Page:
Tina Fey was right: the beauty of staying silent in age of outrage

In this Saturday, April 23, 2016 photo, members of the Ku Klux Klan participate in a "white pride" rally in Rome, Ga. Klan leaders say they feel that U.S. politics are going their way, as a nationalist, us-against-them mentality deepens across the nation. (AP Photo/John Bazemore)

Tina Fey is in hot water. The comedian is being called out after delivering a satirical monologue on Saturday Night Live’s “Weekend Update” urging Americans to ignore the alt-right protests in Charlottesville and other cities and instead eat cake.

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Of course, it was a joke. But, as with everything in this age of outrage, some aren’t laughing. Fey was lambasted on Twitter by the far left for supposedly turning an eye to racial injustice.

Fey was clearly making a joke. But, the beauty of silence is no laughing matter.

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While Antifa and other counterprotestors on the left have denounced President Trump for drawing a supposed moral equivalency in his immediate comments after Charlottesville, the fact of the matter is that positioning oneself as a vocal opposing force is bound to draw comparisons.

From an anti-racist standpoint, perhaps the best option is to stay silent.

Nazism is a horrendously racist, anti-American philosophy. The alt-right is an intellectually bankrupt movement. These two statements are almost universally agreed upon, yet Antifa and the far left feel the need to position themselves as a foil to neo-Nazis in cities across America.

This yin-yang relationship oddly enough makes the two groups co-dependent on each other. After all, there would be no anti-fascists without fascists! Each blow one group delivers to the other only emboldens them, creating a narrative of victimhood to take back to the base and rally more troops in the future.

Freedom of expression is often praised for creating a “marketplace of ideas.” The thought is that truth will emerge when ideas compete against each other openly. Competition, of course, requires each side tolerate the co-existence of its competitor.

This works rather well in physical marketplaces where goods and services are being sold.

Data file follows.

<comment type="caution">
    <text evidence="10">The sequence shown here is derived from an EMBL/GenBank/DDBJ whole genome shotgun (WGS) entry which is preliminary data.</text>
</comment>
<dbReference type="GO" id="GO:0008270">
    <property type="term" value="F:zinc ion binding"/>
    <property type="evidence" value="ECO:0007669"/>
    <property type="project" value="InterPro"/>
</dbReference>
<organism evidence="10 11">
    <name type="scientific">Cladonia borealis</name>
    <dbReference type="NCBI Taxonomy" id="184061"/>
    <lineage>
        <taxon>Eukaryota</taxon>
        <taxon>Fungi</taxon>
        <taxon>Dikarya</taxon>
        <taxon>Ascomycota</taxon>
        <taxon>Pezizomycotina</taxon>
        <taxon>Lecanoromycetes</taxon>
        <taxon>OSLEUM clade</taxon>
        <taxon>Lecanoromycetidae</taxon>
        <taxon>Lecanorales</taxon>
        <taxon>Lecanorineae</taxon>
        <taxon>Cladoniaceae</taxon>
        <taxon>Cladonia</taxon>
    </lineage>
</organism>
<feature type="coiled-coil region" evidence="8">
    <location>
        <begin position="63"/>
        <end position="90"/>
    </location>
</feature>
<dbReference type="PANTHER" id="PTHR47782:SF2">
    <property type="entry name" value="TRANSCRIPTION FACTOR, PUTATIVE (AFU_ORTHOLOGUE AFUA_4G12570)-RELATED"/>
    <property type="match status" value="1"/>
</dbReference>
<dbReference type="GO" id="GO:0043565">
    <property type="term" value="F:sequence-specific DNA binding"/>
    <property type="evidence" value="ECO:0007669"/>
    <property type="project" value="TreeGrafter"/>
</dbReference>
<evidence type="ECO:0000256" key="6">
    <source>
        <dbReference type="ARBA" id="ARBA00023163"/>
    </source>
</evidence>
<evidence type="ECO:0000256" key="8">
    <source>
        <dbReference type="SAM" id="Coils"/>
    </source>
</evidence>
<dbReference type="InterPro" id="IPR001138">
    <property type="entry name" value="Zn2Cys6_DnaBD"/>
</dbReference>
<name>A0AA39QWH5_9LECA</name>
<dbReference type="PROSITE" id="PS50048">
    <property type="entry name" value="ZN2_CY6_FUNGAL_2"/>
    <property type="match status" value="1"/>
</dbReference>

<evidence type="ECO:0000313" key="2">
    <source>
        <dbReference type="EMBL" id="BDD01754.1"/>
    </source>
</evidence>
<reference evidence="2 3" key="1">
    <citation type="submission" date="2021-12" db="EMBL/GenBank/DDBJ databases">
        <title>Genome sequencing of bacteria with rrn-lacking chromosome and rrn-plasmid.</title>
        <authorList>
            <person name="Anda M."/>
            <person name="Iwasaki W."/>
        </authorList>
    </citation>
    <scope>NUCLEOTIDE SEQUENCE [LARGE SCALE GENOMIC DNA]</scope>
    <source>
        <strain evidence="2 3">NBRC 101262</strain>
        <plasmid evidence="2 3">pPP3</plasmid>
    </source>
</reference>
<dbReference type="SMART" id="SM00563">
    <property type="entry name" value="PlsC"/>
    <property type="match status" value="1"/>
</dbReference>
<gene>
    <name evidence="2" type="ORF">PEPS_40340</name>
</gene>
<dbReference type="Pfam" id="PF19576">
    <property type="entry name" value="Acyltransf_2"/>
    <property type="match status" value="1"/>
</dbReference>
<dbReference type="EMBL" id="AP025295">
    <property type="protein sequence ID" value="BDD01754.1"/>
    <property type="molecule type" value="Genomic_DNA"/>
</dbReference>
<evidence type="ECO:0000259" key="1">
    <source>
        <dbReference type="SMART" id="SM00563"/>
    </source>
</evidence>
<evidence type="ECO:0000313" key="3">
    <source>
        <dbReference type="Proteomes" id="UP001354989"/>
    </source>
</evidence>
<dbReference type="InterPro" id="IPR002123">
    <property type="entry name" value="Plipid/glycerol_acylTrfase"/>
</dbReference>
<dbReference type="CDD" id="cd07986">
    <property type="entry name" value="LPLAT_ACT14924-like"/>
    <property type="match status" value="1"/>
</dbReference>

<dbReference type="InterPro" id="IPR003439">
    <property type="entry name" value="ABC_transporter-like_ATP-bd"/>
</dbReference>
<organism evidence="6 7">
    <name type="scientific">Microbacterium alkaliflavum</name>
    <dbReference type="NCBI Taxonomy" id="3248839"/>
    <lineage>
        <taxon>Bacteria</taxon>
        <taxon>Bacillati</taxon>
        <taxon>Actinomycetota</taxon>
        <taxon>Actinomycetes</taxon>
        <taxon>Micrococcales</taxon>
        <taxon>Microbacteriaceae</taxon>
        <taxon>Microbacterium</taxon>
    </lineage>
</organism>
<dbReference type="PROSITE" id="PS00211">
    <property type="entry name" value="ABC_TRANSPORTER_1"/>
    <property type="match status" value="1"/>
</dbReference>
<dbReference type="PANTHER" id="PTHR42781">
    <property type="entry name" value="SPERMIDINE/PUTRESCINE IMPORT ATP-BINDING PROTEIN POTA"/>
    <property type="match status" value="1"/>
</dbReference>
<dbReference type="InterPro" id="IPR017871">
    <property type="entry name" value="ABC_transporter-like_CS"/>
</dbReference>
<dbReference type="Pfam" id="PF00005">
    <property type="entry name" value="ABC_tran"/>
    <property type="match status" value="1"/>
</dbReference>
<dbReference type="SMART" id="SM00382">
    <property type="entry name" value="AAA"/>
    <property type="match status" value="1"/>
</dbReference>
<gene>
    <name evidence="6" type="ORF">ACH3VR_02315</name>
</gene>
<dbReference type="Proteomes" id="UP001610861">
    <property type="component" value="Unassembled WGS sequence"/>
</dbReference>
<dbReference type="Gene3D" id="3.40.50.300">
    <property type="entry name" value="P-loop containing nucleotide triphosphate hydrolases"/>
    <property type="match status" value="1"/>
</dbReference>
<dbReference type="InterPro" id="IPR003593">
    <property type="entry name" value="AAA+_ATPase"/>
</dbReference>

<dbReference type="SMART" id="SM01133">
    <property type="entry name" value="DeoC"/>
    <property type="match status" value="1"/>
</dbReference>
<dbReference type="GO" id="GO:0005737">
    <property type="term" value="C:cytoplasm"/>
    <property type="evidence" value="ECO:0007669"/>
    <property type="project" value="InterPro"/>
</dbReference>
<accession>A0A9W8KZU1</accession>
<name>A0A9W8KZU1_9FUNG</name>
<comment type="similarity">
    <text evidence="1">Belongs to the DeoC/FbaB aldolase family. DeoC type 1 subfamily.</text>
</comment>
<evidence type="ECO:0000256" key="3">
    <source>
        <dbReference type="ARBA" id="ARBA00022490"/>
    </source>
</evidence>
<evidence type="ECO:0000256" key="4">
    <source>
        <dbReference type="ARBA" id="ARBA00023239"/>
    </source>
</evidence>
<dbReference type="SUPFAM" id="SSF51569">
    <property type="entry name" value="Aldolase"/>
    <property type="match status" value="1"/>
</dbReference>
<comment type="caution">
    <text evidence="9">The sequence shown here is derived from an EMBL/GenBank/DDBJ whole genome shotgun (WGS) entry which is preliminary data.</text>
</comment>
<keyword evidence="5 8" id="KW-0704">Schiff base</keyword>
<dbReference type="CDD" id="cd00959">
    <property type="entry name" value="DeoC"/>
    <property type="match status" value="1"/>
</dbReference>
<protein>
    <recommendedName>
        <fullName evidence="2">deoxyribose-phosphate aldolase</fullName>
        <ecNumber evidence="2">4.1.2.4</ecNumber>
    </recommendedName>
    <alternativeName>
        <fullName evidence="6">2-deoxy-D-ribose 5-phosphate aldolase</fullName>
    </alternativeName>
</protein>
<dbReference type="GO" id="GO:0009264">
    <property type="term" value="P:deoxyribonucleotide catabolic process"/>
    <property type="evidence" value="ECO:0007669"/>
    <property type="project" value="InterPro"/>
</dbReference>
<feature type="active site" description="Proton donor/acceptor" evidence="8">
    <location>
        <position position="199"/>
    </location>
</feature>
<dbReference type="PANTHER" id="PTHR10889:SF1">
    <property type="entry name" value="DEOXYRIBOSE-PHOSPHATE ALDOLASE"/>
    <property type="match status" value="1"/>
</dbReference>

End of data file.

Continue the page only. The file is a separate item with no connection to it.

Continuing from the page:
Coca-Cola may prefer a world where Pepsi doesn’t exist. However, the company does not go to the government demanding Pepsi’s business license be revoked. Not does it stage a boycott of Pepsi products. Instead, the two companies begrudgingly accept their co-existence, understanding that a little competition is healthy for everyone — especially consumers.

Yet, for some reason, the tolerance of other perspectives seems to go out the window in the marketplace of ideas.

Of course, intellectual challenges are the whole point of the marketplace of ideas. That’s what debates, peer reviewed papers, critical reviews and the like are for. The answer to bad speech is more speech, so the saying goes, so why stay silent? Antifa and other counterprotestors in Charlottesville were exercising their right to free speech in objecting to the content of alt-right’s free speech.

But, what’s the point of intellectually challenging a philosophy that has no merit to stand on?

Imagine if instead of marching against the alt-right in Charlottesville earlier this month, the entire town made the radical move to stay home — to completely ignore the hateful speech of Richard Spencer and his ilk. Surely, the alt-right rally would get some coverage on local TV, but likely not much beyond that.

Life would have moved on and, a few weeks later, the statue of Robert E. Lee would have quietly been torn down without relatively much of a fuss.

Instead, by acting as a conflicting force to motley crew of racist goons, Antifa and other counterprotestors have only emboldened their enemies. Spencer has vowed to return to Charlottesville and now the white nationalist movement is enjoying millions of dollars worth of free press, with write-ups in the New York Times.

The alt-right laid out the bait, and the media took it.

Instead of continuing this endless cycle of outrage, the anti-racist opposition should learn to choose its battles. Protests are best targeted towards bad policy proposals or actions, not the useless grumblings of “angry white boys” as Kevin Williamson described them in National Review:

The angry white boys do not have a serious political agenda. They don’t have any straightforward demands like the Teamsters or PETA do, and they do not have a well-developed ideological position like the Communists do, though it would be inaccurate to say that they lack an ideology entirely. Their agenda is their anger, an anger that is difficult to understand.

RELATED: Pathetic white nationalists go from winning to weeping as America shuns them

That’s not to say that concerned anti-racist Americans should sit idly and eat cake, as Fey humorously recommended. There are plenty of real policy battles that have taken a turn for the worse in harming minorities under the Trump administration.

For example, deportation orders are up 31 percent, attorney General Jeff Sessions is looking to target medical marijuana distributors and the travel ban is awaiting a final decision by the Supreme Court.

These are policy battles that could have real-life consequences on millions, not the squabbling of some angry white boys.

Those that are inclined to stand up against racism in the streets should get their priorities straight. Brawling with neo-Nazi losers in the streets is as useless as eating cake… and less delicious, too.

When confronted with a failed movement in the marketplace of ideas, like a bad product in an actual market, the right response is to move along. There’s no use engaging with intellectual SPAM. Nobody eats in anyway.

What do you think?

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